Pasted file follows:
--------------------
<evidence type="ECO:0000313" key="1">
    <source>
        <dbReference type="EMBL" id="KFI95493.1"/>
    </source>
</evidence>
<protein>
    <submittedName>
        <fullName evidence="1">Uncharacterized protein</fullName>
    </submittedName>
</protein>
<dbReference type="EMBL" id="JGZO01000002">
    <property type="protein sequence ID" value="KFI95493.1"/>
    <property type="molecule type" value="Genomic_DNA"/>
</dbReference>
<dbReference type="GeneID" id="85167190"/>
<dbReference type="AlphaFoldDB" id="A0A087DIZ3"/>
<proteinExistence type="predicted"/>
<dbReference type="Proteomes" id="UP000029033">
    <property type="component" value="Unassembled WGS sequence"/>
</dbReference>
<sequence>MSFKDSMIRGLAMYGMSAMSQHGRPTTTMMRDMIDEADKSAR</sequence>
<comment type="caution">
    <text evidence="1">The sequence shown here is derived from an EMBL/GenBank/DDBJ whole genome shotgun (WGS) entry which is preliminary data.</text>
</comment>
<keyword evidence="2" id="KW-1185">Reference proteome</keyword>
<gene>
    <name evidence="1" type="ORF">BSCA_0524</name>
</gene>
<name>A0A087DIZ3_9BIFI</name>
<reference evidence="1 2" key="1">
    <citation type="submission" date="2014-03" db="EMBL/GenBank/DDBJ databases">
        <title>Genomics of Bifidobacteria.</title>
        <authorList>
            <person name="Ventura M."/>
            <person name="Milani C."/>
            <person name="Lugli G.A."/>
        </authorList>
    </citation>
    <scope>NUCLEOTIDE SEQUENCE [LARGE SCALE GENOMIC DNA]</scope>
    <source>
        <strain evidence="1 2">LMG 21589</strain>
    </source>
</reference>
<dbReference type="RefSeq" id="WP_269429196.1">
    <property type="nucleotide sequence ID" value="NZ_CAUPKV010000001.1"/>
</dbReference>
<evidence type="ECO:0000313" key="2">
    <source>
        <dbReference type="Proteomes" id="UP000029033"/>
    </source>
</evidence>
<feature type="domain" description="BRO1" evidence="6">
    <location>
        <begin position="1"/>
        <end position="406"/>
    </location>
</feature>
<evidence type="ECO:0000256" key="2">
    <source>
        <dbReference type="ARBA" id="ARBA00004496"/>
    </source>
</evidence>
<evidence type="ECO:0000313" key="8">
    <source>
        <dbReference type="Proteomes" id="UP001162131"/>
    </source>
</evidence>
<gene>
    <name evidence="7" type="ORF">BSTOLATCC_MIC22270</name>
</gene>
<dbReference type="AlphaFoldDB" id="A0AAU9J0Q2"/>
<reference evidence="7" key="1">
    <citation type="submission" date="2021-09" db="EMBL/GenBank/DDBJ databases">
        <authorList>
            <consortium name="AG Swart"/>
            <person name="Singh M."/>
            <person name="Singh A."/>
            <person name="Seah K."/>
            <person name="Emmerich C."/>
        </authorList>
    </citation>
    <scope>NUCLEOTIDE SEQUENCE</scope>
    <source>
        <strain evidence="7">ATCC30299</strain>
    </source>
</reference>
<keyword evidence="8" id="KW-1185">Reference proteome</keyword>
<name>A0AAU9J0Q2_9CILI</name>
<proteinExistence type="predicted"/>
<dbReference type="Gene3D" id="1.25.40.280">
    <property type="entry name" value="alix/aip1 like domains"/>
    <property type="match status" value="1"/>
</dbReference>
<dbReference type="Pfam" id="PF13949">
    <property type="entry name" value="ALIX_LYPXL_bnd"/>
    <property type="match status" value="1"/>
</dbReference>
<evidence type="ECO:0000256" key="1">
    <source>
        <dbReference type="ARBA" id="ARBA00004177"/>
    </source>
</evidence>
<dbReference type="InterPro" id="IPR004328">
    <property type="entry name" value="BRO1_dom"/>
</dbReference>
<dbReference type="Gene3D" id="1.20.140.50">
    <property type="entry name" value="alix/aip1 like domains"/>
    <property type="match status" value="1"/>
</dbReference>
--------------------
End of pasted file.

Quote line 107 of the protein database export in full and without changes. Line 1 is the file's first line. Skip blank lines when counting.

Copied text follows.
    <property type="entry name" value="alix/aip1 like domains"/>